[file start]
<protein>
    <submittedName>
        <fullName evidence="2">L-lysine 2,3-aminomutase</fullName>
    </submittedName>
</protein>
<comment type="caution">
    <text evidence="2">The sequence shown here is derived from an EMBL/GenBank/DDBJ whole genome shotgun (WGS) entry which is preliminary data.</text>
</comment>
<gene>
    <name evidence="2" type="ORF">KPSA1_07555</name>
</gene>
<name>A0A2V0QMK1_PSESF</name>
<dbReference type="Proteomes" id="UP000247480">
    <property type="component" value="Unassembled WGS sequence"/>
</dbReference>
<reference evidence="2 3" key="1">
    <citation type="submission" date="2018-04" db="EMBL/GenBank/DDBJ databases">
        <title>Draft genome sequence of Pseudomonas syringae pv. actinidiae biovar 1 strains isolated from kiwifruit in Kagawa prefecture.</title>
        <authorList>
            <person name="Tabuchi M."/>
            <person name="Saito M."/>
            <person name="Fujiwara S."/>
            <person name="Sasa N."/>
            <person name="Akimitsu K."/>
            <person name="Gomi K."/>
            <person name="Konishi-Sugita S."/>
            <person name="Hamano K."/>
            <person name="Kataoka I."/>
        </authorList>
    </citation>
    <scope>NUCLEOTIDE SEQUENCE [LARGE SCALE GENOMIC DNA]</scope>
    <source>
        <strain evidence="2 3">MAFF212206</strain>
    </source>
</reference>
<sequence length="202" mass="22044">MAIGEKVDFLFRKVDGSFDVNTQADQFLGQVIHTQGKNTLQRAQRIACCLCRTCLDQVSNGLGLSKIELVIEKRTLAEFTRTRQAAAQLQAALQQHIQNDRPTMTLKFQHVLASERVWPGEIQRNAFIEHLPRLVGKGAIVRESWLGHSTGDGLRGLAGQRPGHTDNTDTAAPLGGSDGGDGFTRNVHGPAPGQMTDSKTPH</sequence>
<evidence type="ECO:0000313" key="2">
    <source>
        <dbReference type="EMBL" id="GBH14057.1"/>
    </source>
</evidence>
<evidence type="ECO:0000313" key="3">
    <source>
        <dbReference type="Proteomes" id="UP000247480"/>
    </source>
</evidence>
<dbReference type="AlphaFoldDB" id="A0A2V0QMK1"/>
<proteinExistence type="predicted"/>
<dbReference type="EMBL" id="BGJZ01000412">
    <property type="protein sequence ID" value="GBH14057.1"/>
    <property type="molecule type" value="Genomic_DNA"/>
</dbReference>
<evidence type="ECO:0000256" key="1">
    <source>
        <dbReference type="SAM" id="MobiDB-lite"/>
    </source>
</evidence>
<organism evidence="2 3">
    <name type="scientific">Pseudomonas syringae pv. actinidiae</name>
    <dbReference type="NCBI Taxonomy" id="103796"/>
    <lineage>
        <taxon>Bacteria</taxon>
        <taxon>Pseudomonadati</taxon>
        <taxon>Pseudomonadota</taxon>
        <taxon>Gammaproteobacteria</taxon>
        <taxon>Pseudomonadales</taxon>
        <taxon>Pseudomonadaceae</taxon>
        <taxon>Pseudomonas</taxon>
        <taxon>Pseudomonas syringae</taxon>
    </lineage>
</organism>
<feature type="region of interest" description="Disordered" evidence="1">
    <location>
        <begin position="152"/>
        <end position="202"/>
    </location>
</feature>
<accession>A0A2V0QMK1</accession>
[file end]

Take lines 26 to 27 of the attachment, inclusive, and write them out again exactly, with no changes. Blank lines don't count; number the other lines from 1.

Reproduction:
            <person name="Konishi-Sugita S."/>
            <person name="Hamano K."/>